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Higher Oil Prices, Asset Sales Boost Conoco Profit

Higher oil prices are making it easier for ConocoPhillips to complete a massive transformation this year.

NEW YORK (AP) โ€” Higher oil prices are making it easier for ConocoPhillips to complete a massive transformation this year.

The Houston energy company said Wednesday that its profit rose 66.1 percent in the fourth quarter even as it produced less oil. Much of that increase came from the sale of pipelines and other assets that became more attractive as the oil they transported rose in price.

ConocoPhillips reported net income of $3.39 billion, or $2.56 per share, for the October-December period, compared with $2.04 billion, or $1.39 per share, a year earlier. Revenue increased 17.2 percent to $62.4 billion.

Excluding special gains, earnings were $2.02 per share. That beat analyst estimates of $1.77 per share on revenue of $45.1 billion.

ConocoPhillips is in the final stages of a three-year overhaul of its worldwide operations that will make it much smaller, and, the company hopes, easier to grow in the future. Since 2010, ConocoPhillips has shed $10.7 billion in assets, including some of its least profitable businesses, and it plans to sell more than $1 billion more by the end of 2012.

It also will spin off its refining business into a separate company, Phillips 66, before June.

The company picked a good time to transform itself. Surging oil prices are supporting revenue even as it produces less. And they helped ConocoPhillips get top dollar for oil field equipment, pipelines and other assets.

"They're finding a seller's market right now," Raymond James analyst Pavel Molchanov said. "There's a lot of demand for those assets."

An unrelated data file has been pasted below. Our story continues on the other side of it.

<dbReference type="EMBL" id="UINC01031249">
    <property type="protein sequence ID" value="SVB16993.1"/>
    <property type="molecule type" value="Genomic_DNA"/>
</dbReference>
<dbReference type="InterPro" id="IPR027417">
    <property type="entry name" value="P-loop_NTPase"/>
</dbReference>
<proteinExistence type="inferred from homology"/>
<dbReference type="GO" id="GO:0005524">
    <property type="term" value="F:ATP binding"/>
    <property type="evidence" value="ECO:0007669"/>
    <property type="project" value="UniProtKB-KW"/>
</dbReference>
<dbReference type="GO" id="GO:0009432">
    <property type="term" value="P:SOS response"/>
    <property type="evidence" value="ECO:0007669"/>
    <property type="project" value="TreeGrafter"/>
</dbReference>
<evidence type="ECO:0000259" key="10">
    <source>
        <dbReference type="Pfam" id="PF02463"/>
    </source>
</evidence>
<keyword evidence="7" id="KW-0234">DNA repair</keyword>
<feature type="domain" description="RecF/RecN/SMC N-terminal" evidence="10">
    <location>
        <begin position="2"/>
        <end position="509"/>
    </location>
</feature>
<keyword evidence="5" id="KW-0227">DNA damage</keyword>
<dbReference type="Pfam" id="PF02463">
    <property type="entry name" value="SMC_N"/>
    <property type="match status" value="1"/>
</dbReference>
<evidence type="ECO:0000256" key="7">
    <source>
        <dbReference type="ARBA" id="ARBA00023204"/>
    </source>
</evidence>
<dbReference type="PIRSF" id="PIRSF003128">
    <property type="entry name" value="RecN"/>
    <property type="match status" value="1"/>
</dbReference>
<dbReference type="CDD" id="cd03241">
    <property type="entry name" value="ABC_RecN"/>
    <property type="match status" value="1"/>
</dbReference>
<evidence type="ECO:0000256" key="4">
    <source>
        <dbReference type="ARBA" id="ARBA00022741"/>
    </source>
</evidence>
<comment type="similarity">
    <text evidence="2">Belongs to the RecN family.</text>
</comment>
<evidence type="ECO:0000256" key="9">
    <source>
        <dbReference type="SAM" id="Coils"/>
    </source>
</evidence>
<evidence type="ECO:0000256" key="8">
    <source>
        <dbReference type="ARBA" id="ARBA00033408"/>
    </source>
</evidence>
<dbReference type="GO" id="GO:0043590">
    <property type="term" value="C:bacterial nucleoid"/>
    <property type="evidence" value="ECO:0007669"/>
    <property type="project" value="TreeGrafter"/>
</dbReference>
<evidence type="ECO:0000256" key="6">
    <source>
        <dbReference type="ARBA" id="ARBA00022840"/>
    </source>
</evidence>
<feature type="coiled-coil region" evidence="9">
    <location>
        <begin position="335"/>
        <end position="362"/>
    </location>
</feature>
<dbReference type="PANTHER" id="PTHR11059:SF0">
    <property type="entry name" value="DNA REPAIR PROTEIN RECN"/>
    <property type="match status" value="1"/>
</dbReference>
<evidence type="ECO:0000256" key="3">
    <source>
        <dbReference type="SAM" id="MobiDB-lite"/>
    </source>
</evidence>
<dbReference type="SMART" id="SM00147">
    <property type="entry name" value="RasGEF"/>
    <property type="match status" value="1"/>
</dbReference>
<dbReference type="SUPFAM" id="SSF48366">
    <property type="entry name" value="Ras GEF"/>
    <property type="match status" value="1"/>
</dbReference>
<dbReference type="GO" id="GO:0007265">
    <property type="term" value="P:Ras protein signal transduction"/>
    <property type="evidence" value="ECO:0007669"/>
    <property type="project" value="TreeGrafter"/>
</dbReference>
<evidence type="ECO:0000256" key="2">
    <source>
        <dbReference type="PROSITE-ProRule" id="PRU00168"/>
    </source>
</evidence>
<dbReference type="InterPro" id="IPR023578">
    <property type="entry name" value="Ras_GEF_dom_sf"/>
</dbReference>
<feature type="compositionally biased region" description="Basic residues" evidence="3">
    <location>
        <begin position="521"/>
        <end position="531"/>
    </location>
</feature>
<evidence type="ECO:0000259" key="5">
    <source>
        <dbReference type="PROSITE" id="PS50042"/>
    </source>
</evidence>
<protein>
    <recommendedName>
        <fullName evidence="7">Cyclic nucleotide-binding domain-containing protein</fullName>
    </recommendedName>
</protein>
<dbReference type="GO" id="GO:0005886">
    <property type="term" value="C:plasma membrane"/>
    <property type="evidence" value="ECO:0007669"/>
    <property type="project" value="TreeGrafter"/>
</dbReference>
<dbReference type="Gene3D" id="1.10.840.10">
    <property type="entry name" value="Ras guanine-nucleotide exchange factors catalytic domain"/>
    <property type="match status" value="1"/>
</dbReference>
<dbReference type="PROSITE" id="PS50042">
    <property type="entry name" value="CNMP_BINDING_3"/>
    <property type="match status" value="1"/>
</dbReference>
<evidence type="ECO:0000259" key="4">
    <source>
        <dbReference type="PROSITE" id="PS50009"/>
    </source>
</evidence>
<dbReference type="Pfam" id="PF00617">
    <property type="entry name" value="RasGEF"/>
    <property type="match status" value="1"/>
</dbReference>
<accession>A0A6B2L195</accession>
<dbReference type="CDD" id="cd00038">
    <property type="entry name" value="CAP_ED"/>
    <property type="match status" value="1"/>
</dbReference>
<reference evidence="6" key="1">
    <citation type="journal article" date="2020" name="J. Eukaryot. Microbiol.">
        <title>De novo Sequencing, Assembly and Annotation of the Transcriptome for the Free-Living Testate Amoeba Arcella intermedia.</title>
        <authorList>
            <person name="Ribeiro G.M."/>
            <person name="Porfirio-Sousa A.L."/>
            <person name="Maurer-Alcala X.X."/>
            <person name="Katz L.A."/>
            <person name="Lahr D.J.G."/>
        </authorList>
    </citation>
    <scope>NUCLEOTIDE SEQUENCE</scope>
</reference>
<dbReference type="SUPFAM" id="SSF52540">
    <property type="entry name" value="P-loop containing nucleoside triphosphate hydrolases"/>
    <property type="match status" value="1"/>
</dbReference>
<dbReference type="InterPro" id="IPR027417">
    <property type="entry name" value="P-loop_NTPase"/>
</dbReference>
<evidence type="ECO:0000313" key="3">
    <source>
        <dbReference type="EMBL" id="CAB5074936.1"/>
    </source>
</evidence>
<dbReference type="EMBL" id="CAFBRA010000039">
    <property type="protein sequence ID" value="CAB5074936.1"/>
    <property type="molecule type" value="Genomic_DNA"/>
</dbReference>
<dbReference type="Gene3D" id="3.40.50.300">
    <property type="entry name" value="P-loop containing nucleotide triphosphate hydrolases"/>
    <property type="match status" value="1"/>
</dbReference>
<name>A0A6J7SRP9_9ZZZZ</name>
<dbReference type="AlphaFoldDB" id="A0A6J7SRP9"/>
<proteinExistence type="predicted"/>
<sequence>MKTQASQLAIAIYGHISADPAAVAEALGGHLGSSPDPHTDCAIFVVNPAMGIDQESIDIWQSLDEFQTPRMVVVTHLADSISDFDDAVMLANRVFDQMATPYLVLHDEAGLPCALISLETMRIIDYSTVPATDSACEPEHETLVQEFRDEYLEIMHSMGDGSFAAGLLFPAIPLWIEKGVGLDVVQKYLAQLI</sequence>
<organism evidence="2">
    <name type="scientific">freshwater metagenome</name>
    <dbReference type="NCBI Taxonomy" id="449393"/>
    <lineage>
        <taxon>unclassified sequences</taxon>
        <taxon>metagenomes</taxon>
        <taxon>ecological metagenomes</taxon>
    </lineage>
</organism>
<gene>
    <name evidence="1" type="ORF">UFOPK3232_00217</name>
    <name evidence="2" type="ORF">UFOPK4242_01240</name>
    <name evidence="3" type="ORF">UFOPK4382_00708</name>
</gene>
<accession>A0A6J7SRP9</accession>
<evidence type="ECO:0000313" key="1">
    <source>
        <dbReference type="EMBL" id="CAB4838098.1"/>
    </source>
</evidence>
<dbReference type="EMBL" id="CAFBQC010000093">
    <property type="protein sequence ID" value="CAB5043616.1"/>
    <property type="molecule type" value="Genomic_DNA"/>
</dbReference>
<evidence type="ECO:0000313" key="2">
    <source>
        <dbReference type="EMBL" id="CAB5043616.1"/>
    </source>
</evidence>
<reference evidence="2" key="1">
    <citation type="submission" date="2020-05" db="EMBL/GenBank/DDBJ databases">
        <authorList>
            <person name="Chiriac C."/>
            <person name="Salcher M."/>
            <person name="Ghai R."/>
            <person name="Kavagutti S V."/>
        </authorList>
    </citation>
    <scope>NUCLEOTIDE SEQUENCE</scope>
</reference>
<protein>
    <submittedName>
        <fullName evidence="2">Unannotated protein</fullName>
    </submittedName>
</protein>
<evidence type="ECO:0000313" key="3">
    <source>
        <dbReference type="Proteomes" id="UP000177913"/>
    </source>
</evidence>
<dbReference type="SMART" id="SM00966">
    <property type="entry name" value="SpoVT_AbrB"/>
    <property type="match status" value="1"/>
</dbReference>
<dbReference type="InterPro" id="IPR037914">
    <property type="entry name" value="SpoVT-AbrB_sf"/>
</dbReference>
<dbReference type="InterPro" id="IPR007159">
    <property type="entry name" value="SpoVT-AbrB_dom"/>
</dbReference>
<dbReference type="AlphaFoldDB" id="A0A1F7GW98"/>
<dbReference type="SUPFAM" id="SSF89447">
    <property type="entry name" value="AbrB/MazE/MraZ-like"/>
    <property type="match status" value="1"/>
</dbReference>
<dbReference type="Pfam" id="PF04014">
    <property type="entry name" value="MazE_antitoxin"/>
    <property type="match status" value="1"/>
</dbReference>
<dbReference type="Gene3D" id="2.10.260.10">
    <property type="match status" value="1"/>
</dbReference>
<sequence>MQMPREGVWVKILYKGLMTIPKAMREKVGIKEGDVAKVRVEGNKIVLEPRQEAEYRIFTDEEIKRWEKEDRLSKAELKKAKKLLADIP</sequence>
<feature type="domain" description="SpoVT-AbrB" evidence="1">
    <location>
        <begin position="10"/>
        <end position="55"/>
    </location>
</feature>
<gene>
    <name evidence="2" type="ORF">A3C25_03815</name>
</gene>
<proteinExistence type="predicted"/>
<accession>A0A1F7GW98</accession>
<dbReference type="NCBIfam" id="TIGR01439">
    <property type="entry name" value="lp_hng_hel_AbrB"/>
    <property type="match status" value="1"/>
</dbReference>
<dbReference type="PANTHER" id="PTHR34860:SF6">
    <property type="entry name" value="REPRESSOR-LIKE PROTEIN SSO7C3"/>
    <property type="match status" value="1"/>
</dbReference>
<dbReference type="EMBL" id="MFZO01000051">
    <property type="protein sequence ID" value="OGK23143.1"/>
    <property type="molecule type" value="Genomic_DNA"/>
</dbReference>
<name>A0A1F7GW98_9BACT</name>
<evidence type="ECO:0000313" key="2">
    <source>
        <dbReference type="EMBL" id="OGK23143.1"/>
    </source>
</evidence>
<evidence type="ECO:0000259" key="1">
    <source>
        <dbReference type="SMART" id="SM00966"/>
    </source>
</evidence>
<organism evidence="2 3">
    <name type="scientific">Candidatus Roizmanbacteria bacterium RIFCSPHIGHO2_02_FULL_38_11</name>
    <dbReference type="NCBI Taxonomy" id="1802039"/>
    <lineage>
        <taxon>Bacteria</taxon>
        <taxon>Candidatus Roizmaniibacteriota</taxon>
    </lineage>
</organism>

Oil production declined for ConocoPhillips in the quarter as it closed operations and experienced a series of setbacks around the world. The Libyan rebellion shut down the company's joint ventures in that country while oil production off the coast of China slowed down while ConocoPhillips dealt with an oil spill.

Altogether, production dropped 13.3 percent in the final three months of 2011. Exploration and production profits fell 5 percent in the quarter, but the decline would have been much worse if not for an increase in oil and natural gas prices.

ConocoPhillips sold crude worldwide for an average of $97.22 in the quarter, up 22.4 percent from the same period last year. It sold natural gas for $5.34 per 1,000 cubic feet, up 4.9 percent from last year.

Chief Financial Officer Jeff Sheets told investors in a conference call that production should drop further this year. The company expects to pump 1.6 million barrels of oil equivalent per day in 2012, down from 1.62 million barrels in 2011.

More asset sales should further reduce oil production this year. Also, the company may shut down some natural gas production in North America this year because of low prices, Sheets said.

Meanwhile, refining and market profits soared as the company sold $1.55 billion in pipelines and other refining assets. Altogether, the company's refining business earned $1.7 billion in the quarter.

Profit at ConocoPhillips' chemicals unit increased 32.2 percent to $156 million and its midstream business increased earnings 30 percent to $118 million.

For the full year, ConocoPhillips said its net income rose to $12.4 billion, or $8.97 per share, compared with $11.4 billion, or $7.62 per share, in 2010. Annual revenue increased 26.5 percent to $251.2 billion.

ConocoPhillips is the first major oil company to report financial results for the fourth quarter. Chevron Corp. plans to release its quarterly figures on Friday, followed by Exxon Mobil Corp. and Royal Dutch Shell next week. Occidental Petroleum Corp. on Wednesday reported a 35 percent jump in quarterly profits as it increased production and sold crude for higher prices.

ConocoPhillips shares fell 63 cents to close at $69.98 on Wednesday.